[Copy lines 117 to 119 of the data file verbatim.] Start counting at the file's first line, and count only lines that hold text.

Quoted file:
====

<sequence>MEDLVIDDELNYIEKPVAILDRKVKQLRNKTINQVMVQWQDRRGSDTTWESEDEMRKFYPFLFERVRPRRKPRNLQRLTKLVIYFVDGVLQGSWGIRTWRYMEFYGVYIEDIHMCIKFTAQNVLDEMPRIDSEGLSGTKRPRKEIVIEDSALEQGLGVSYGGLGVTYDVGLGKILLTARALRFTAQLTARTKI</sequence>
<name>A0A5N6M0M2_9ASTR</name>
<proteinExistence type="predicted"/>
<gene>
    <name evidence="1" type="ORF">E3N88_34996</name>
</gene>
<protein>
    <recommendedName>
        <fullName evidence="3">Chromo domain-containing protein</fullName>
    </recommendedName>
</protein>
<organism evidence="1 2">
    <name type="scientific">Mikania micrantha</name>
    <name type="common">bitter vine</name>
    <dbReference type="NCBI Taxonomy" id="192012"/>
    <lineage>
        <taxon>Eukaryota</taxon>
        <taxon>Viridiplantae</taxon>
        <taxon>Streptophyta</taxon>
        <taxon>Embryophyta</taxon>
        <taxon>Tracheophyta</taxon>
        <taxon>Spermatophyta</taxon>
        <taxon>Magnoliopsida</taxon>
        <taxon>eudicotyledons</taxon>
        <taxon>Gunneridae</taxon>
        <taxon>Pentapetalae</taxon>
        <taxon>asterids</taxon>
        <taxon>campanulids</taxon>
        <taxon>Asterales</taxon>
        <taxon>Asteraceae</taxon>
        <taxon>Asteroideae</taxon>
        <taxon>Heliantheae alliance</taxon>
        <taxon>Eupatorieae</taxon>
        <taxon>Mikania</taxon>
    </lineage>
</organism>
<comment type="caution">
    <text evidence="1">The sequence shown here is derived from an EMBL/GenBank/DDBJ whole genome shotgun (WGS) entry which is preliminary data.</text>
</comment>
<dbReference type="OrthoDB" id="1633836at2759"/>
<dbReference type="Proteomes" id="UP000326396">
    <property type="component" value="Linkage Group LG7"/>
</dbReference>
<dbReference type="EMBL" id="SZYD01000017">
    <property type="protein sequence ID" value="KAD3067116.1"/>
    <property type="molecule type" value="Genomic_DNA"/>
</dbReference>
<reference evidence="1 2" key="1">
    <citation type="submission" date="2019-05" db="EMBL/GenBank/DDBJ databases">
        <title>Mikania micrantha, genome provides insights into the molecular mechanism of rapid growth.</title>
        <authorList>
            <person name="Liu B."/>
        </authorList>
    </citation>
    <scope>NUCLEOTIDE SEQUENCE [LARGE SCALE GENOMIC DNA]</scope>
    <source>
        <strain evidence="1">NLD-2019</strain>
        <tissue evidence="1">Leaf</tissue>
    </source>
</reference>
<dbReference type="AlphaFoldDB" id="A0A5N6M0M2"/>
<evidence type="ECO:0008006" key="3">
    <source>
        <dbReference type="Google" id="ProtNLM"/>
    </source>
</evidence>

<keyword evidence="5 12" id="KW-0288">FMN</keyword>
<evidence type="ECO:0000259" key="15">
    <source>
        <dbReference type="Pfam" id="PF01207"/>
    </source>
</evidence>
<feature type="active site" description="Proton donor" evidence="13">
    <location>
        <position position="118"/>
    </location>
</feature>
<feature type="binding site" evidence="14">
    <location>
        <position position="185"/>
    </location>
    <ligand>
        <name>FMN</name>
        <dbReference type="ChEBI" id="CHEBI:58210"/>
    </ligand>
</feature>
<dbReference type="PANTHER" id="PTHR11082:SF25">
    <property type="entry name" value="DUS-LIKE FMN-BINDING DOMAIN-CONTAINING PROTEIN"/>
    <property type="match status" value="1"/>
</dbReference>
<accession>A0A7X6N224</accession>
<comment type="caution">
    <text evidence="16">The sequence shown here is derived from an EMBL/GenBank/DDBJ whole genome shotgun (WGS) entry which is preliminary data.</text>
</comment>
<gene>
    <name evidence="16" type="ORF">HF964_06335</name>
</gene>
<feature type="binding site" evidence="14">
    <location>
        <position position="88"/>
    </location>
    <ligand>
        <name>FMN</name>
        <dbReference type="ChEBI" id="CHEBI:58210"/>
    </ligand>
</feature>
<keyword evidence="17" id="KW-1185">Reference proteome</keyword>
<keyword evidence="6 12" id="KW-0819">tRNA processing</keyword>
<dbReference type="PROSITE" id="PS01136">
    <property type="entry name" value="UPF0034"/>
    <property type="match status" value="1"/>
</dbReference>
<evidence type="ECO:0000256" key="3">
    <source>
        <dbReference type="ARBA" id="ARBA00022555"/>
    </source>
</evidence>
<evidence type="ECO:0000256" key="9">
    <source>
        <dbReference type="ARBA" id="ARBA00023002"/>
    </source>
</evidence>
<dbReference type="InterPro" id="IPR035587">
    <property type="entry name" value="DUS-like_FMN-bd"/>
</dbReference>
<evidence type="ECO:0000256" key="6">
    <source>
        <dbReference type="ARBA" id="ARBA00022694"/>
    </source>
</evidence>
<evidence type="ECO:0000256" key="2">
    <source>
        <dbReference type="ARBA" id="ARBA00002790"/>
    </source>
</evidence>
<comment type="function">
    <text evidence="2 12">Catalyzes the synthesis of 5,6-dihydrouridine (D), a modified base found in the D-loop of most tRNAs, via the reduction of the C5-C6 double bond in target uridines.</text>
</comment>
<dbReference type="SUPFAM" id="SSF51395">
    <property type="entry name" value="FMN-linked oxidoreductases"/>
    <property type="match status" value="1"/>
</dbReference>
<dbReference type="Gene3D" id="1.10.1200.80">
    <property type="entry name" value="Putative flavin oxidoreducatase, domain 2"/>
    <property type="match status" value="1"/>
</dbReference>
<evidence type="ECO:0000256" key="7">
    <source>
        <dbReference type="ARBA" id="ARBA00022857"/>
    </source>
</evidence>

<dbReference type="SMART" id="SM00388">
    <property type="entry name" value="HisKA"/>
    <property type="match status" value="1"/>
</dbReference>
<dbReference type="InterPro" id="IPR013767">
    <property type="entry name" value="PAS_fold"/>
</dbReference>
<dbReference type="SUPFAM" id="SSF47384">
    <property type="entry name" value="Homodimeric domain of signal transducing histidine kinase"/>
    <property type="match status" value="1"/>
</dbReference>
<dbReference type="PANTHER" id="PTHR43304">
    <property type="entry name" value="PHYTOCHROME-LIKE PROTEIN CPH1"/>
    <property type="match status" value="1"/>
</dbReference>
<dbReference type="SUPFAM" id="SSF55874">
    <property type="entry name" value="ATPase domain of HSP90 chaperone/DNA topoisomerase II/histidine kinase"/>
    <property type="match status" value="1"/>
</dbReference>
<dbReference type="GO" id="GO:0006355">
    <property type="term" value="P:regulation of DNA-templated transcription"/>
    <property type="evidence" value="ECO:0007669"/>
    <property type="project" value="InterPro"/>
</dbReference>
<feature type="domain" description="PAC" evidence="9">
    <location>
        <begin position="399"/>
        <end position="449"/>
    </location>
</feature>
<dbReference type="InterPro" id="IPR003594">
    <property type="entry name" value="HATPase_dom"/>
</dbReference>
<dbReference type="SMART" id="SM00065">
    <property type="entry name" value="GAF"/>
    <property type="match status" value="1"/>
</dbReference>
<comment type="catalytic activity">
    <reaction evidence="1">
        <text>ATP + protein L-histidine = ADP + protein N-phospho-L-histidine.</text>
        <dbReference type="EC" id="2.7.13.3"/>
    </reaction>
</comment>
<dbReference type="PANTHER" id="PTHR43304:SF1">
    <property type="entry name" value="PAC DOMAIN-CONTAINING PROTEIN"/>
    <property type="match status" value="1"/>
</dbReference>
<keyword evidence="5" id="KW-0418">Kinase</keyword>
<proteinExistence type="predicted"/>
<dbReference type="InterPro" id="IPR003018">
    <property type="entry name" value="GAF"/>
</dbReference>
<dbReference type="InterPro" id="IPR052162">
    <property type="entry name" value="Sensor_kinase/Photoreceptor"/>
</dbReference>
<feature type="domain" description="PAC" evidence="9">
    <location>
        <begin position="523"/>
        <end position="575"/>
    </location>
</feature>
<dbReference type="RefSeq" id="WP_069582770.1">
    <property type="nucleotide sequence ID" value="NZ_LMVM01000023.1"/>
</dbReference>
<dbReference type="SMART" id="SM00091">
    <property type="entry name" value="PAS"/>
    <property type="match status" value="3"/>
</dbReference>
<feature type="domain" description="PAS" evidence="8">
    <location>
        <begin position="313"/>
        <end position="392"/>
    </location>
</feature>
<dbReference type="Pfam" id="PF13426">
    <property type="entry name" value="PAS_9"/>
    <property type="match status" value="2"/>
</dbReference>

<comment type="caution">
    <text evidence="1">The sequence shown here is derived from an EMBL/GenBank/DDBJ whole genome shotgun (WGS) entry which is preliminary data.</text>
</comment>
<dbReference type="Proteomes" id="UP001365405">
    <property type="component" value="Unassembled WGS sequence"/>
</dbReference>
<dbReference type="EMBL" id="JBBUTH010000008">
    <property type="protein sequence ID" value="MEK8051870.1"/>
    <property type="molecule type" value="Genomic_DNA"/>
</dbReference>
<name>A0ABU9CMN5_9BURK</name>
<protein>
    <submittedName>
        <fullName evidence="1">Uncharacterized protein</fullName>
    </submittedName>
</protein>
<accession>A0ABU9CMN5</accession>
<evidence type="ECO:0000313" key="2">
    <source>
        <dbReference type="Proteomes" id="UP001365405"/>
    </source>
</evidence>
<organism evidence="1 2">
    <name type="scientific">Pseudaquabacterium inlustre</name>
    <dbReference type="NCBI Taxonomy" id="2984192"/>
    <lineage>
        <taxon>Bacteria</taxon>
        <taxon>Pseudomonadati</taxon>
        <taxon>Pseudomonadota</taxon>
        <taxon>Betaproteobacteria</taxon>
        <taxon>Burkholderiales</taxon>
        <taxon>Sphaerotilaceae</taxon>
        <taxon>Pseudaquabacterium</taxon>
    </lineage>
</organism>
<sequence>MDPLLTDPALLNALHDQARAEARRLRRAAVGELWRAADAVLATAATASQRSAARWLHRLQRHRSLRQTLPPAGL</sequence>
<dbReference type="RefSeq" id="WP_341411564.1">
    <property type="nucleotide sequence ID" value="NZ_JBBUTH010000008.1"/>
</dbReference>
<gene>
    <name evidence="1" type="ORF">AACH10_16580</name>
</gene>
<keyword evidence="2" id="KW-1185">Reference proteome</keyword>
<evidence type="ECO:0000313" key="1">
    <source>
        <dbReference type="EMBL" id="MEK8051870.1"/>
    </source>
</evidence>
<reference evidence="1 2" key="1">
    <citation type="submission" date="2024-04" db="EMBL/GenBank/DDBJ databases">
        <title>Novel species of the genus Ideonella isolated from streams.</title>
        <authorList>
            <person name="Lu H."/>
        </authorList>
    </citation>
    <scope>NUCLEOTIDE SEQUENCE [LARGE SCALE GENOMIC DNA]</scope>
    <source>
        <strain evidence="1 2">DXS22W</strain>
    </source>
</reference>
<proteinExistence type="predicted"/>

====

</evidence>
<evidence type="ECO:0000256" key="9">
    <source>